Friday, July 27, 2007

Do you think there will be a critical mass of decolonizing Filipinos and Filipinos in the diaspora in your lifetime?

This question was posed to me by Venus, 1.5 Fil Am, 30years old, recent graduate of MA in Indigenous Mind. Before I could answer, she said: I want to see it happen in my generation!

So we spent a whole afternoon brainstorming on how this vision can happen...or specifically, how one person can make a difference. She said that she lives and breathes this question 24/7 and wants to have conversations with as many folks as possible about it. She talked about the need for a specifically Filipino language with which to express our own kind of indigenous spirituality that undergirds all the different forms it is manifest in our communities -- whether Catholic, Protestant, INK, El Shaddai, etc. For her part, she would like to create films or write books; she wants to bring MAtthew Fox's techno-mass celebrations to Fil Am communities.

[At our Techno Cosmic Masses, we are exploring answers to these questions and what we are learning' is that the young, what I call the first, post modern generation, are indeed gifted with ways to awaken us all at worship. By working with the young at making worship work again, a kind of intergenerational wisdom happens. The result is that many people show up, both youngand not so, young (30% are in their twenties or their teens).And many people feel moved deeply, by the experience.

Transformation happens. Transformation is possible. Hope happens. Beauty flows. Fun occurs. Memory is unleashed and tapped into. The ancestors return. Boundaries melt. Boredom ceases. Creativity breaks out. Depression disappears, Empowerment takes place. Community comes to pass.] read on...

Venus was in town to attend a conference on Creation Spirituality - a term coined by Matthew Fox. Her intense passion is contagious and inspiring (thank you, Venus!) ...so there will be more news about her work in this space in the future...or until she starts her own blog.

After Venus left, my friend Noe from the Sikolohiyang PIlipino days and good friend of Virgilio Enriquez, came by to visit. Haven't seen him in a few years. He has since left the corporate world to become a soon-to-be-ordained Deacon of the Catholic Church. So I got my brief lesson on the history of the Vatican II restoration of the Diaconate in the Catholic Church. I learned that the path to ordination is almost as long as the path to priesthood. He tells me that he plans to return as a Deacon/missionary to his hometown in Albay to work on poverty, social justice, and environmental concerns.

Noe talked about a particular Filipino Franciscan priest who recently wrote his dissertation for the Franciscan School of Theology on Eco-Theology using the concept of anito-worship (Anitism) to integrate Filipino animist beliefs and eco-theology. Filipinos have always held their anitos as sacred protectors and guides in every facet of their lives - the anito that protects the harvest from the land and the oceans, that protects us from malevolent spirits, that provides courage and wisdom in times of struggle, etc. The anitos represent our connection to the Land, to our Ancestors, and the harmony and balance in all of Creation. (So yes, he has thought of me and my work all along, he said, and he promised to send me this book).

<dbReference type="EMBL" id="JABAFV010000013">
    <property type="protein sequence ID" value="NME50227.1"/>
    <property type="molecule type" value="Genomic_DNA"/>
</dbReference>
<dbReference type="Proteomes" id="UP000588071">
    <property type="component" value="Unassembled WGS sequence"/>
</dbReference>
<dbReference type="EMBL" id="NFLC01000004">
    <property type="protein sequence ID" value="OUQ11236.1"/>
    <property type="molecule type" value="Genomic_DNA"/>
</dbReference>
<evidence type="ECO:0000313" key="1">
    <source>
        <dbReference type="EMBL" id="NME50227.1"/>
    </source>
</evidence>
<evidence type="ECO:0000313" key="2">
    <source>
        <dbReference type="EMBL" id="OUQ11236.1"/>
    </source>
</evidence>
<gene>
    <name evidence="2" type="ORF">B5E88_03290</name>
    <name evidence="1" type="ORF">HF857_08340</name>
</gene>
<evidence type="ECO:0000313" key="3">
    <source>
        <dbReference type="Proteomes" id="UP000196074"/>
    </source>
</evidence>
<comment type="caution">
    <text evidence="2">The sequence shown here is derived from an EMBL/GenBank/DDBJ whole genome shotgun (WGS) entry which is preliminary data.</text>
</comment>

Noe says that the popularity of the Santo Nino today among Filipino catholics harks back to our relationship with our anitos...that is why during the feast of Santo Nino, he is dressed up as a fisherman, as a farmer, as a laborer...and the mass that celebrates his feast day is infused with all these indigenous elements. (Ok, this non-Catholic gets it...but is the Santo Nino ever dressed as a little girl, too?)

Venus and Noe - two souls that have yet to meet -- were both talking about the importance of indigenizing the Catholic Mass. Venus wants to infuse it with ideas from the tecno-cosmic mass and Noe wants to use ideas from indigenous traditions - the use of gongs, chants, dance during the celebration of the Mass. They both want to see an interfaith, intergenerational coming together of community. Both of them see the importance of these rituals because it reconnects us to our indigenous selves. Both of them want to see religious life connected to issues of social justice, to ecological issues as moral and spiritual issues.

The Oakland, Ca diocese wants Noe to get involved and had asked him to invite other Filipino resources to develop Fil Am programs around these issues. He told the Catholic bishop that he knows this woman who is very interested in questions of theology and indigenous spirituality but she is not Catholic...that she was raised Methodist but no longer...that she is probably an agnostic by now. I gently corrected him and said that I am an animist. Tell the bishop, Noe.

I call myself an animist but I am the sum of all that I have been...

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